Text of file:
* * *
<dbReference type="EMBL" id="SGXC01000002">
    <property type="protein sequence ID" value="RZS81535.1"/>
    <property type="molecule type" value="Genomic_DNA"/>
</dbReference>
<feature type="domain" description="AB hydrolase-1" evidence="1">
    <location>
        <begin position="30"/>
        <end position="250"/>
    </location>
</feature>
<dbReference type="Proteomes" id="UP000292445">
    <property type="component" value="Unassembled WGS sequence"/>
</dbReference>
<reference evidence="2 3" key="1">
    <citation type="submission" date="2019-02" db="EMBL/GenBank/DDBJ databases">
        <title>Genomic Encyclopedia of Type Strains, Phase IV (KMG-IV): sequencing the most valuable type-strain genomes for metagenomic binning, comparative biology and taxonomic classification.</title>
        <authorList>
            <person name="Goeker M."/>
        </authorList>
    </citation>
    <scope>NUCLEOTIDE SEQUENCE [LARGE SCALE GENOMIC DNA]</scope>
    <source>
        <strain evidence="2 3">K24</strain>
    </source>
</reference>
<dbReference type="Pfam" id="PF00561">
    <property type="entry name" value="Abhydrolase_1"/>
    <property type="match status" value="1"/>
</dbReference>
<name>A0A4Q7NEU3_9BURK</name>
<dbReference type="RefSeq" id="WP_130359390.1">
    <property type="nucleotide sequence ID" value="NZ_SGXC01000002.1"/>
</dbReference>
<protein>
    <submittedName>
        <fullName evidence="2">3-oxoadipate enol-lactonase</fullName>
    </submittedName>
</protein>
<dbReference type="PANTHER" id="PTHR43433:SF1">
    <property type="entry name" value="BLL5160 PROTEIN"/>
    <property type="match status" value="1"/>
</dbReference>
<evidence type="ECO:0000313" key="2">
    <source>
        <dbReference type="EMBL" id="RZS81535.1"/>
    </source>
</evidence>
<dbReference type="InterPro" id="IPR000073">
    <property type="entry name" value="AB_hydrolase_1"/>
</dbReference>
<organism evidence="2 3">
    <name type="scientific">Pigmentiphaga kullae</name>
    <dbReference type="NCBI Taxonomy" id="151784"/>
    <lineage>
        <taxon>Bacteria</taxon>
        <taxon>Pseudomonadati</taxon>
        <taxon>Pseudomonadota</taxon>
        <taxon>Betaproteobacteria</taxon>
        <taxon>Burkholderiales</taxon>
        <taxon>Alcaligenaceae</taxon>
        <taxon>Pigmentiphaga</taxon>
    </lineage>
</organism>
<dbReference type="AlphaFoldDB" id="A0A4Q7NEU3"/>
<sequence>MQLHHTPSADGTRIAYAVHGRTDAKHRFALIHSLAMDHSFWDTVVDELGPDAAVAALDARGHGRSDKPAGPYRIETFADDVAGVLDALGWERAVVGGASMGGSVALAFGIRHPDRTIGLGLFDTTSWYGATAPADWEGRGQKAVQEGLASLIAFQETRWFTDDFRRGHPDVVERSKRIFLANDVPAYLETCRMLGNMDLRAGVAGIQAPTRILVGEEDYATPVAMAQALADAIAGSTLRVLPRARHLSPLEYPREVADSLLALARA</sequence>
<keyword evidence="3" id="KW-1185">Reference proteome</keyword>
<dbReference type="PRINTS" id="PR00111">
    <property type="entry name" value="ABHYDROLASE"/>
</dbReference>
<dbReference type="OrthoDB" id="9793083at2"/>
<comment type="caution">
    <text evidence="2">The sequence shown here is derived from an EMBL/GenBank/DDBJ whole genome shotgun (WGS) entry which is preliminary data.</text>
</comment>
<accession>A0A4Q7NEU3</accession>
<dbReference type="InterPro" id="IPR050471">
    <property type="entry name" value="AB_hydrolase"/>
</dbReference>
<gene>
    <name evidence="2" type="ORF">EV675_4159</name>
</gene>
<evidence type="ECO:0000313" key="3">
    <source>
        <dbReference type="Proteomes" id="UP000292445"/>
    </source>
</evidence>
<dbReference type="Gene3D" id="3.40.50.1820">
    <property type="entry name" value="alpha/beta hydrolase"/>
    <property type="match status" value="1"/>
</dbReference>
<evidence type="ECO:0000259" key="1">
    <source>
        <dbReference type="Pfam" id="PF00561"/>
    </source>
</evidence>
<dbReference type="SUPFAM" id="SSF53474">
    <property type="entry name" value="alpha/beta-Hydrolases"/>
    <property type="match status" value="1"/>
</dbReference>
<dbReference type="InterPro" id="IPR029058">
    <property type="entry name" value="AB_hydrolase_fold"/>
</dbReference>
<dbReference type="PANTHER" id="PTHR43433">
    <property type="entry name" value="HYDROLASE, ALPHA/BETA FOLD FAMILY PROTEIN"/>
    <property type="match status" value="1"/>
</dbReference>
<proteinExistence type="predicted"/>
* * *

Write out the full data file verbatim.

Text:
<dbReference type="EMBL" id="SGXC01000002">
    <property type="protein sequence ID" value="RZS81535.1"/>
    <property type="molecule type" value="Genomic_DNA"/>
</dbReference>
<feature type="domain" description="AB hydrolase-1" evidence="1">
    <location>
        <begin position="30"/>
        <end position="250"/>
    </location>
</feature>
<dbReference type="Proteomes" id="UP000292445">
    <property type="component" value="Unassembled WGS sequence"/>
</dbReference>
<reference evidence="2 3" key="1">
    <citation type="submission" date="2019-02" db="EMBL/GenBank/DDBJ databases">
        <title>Genomic Encyclopedia of Type Strains, Phase IV (KMG-IV): sequencing the most valuable type-strain genomes for metagenomic binning, comparative biology and taxonomic classification.</title>
        <authorList>
            <person name="Goeker M."/>
        </authorList>
    </citation>
    <scope>NUCLEOTIDE SEQUENCE [LARGE SCALE GENOMIC DNA]</scope>
    <source>
        <strain evidence="2 3">K24</strain>
    </source>
</reference>
<dbReference type="Pfam" id="PF00561">
    <property type="entry name" value="Abhydrolase_1"/>
    <property type="match status" value="1"/>
</dbReference>
<name>A0A4Q7NEU3_9BURK</name>
<dbReference type="RefSeq" id="WP_130359390.1">
    <property type="nucleotide sequence ID" value="NZ_SGXC01000002.1"/>
</dbReference>
<protein>
    <submittedName>
        <fullName evidence="2">3-oxoadipate enol-lactonase</fullName>
    </submittedName>
</protein>
<dbReference type="PANTHER" id="PTHR43433:SF1">
    <property type="entry name" value="BLL5160 PROTEIN"/>
    <property type="match status" value="1"/>
</dbReference>
<evidence type="ECO:0000313" key="2">
    <source>
        <dbReference type="EMBL" id="RZS81535.1"/>
    </source>
</evidence>
<dbReference type="InterPro" id="IPR000073">
    <property type="entry name" value="AB_hydrolase_1"/>
</dbReference>
<organism evidence="2 3">
    <name type="scientific">Pigmentiphaga kullae</name>
    <dbReference type="NCBI Taxonomy" id="151784"/>
    <lineage>
        <taxon>Bacteria</taxon>
        <taxon>Pseudomonadati</taxon>
        <taxon>Pseudomonadota</taxon>
        <taxon>Betaproteobacteria</taxon>
        <taxon>Burkholderiales</taxon>
        <taxon>Alcaligenaceae</taxon>
        <taxon>Pigmentiphaga</taxon>
    </lineage>
</organism>
<dbReference type="AlphaFoldDB" id="A0A4Q7NEU3"/>
<sequence>MQLHHTPSADGTRIAYAVHGRTDAKHRFALIHSLAMDHSFWDTVVDELGPDAAVAALDARGHGRSDKPAGPYRIETFADDVAGVLDALGWERAVVGGASMGGSVALAFGIRHPDRTIGLGLFDTTSWYGATAPADWEGRGQKAVQEGLASLIAFQETRWFTDDFRRGHPDVVERSKRIFLANDVPAYLETCRMLGNMDLRAGVAGIQAPTRILVGEEDYATPVAMAQALADAIAGSTLRVLPRARHLSPLEYPREVADSLLALARA</sequence>
<keyword evidence="3" id="KW-1185">Reference proteome</keyword>
<dbReference type="PRINTS" id="PR00111">
    <property type="entry name" value="ABHYDROLASE"/>
</dbReference>
<dbReference type="OrthoDB" id="9793083at2"/>
<comment type="caution">
    <text evidence="2">The sequence shown here is derived from an EMBL/GenBank/DDBJ whole genome shotgun (WGS) entry which is preliminary data.</text>
</comment>
<accession>A0A4Q7NEU3</accession>
<dbReference type="InterPro" id="IPR050471">
    <property type="entry name" value="AB_hydrolase"/>
</dbReference>
<gene>
    <name evidence="2" type="ORF">EV675_4159</name>
</gene>
<evidence type="ECO:0000313" key="3">
    <source>
        <dbReference type="Proteomes" id="UP000292445"/>
    </source>
</evidence>
<dbReference type="Gene3D" id="3.40.50.1820">
    <property type="entry name" value="alpha/beta hydrolase"/>
    <property type="match status" value="1"/>
</dbReference>
<evidence type="ECO:0000259" key="1">
    <source>
        <dbReference type="Pfam" id="PF00561"/>
    </source>
</evidence>
<dbReference type="SUPFAM" id="SSF53474">
    <property type="entry name" value="alpha/beta-Hydrolases"/>
    <property type="match status" value="1"/>
</dbReference>
<dbReference type="InterPro" id="IPR029058">
    <property type="entry name" value="AB_hydrolase_fold"/>
</dbReference>
<dbReference type="PANTHER" id="PTHR43433">
    <property type="entry name" value="HYDROLASE, ALPHA/BETA FOLD FAMILY PROTEIN"/>
    <property type="match status" value="1"/>
</dbReference>
<proteinExistence type="predicted"/>